- A Title IX complaint filed against the University of Connecticut by seven current and former students who claim the school failed to protect them from sexual assault will be investigated by the U.S. Department of Education's Office for Civil Rights.
- The OCR's Kate Upatham, in a letter sent Friday to UConn President Susan Herbst, noted that the investigation — which the school's general counsel, Richard Orr, said was expected and welcomed — doesn't signify a determination of the case's merits.
- The complaint was filed on Oct. 21, when four of the seven women held a news conference with attorney Gloria Allred, telling those in attendance of how they had been raped or harassed and not taken seriously by campus officials and police.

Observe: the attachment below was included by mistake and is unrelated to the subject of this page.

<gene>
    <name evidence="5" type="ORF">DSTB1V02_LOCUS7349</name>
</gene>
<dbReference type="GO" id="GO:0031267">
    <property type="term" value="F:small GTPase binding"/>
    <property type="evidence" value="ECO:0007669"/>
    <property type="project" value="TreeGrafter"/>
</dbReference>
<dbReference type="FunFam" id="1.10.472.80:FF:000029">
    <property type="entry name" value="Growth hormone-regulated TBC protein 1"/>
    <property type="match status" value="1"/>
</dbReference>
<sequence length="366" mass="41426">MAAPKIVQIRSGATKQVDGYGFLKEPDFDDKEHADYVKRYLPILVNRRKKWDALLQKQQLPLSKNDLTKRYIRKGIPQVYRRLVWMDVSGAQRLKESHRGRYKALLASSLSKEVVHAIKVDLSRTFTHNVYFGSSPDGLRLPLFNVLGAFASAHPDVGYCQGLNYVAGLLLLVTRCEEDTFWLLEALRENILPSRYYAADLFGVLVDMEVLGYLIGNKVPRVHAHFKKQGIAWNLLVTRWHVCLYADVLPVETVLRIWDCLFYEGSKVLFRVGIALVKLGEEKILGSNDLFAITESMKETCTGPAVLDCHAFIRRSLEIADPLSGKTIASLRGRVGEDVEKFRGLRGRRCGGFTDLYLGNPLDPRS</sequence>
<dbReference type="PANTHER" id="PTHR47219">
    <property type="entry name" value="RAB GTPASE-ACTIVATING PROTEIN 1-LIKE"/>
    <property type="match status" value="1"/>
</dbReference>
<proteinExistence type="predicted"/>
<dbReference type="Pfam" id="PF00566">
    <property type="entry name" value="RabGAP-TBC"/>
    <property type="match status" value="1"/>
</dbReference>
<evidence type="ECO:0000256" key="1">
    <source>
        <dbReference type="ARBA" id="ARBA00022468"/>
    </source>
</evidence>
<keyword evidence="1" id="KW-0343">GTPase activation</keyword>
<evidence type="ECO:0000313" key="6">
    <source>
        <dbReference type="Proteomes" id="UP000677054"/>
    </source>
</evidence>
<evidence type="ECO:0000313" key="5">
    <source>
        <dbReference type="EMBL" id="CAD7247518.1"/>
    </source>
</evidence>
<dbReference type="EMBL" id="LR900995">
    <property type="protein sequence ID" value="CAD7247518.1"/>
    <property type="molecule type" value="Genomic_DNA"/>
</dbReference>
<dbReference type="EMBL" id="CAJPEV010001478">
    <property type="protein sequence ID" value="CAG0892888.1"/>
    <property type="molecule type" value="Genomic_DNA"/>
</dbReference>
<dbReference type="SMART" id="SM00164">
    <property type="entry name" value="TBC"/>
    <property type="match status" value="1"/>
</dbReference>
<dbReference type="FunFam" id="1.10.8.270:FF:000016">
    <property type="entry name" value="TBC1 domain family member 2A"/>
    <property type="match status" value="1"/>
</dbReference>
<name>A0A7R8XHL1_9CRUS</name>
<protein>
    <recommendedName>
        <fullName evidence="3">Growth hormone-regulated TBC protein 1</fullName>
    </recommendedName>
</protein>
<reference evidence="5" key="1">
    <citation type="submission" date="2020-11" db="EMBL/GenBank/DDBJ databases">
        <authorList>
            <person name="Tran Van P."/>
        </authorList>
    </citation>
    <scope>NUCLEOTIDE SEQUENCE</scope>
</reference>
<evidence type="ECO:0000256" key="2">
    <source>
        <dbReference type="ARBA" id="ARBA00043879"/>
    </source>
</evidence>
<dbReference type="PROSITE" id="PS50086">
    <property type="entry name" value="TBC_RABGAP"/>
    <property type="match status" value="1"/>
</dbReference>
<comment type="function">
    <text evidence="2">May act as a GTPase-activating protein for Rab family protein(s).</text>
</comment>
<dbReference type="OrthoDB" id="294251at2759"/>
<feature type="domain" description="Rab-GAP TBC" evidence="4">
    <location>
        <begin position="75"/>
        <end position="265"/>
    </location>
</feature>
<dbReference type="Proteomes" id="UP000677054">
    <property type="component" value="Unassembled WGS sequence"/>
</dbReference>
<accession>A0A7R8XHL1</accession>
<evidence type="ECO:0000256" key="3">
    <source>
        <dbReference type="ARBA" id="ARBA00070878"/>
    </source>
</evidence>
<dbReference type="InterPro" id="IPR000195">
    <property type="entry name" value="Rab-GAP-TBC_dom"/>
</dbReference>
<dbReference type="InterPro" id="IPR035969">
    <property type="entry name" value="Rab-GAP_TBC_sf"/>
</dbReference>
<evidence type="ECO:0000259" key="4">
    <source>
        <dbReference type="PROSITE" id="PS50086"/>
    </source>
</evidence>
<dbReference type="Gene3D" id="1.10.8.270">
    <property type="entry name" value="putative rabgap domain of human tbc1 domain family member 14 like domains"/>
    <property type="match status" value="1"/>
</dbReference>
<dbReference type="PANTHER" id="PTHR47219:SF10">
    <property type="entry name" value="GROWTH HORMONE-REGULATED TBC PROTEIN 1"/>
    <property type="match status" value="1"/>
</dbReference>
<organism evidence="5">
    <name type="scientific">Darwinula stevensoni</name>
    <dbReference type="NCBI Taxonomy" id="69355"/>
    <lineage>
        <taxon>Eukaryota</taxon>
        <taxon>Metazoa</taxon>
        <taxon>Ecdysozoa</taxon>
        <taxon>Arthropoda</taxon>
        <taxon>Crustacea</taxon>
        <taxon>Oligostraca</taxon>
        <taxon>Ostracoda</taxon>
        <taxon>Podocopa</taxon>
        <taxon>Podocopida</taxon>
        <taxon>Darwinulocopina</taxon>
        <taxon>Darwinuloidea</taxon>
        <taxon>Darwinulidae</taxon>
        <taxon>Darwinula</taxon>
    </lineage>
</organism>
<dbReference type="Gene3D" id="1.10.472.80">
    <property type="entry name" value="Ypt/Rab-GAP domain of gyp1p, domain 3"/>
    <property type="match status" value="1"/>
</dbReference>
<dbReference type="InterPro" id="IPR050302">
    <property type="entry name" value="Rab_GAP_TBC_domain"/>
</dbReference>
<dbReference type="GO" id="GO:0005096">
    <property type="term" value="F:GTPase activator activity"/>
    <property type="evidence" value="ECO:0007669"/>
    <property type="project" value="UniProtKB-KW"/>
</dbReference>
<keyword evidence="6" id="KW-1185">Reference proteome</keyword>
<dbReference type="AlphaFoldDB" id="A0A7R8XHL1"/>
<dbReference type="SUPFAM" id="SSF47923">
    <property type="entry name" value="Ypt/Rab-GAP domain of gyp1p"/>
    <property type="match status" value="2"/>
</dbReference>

A letter issued by Herbst following the Oct. 21 filing, in which she said the idea that UConn is "indifferent to or dismissive of any report of sexual assault is astonishingly misguided and demonstrably untrue," created backlash from students who felt she called the complainants "misguided" and was calling into question the truthfulness of their allegations. The four students who went public at the news conference also have a federal lawsuit filed against the school. As for the Title IX investigation, the Office for Civil Rights usually wraps up cases within about six months, though the UConn case could prove more complex than usual, and some investigations have taken as long as three to five years.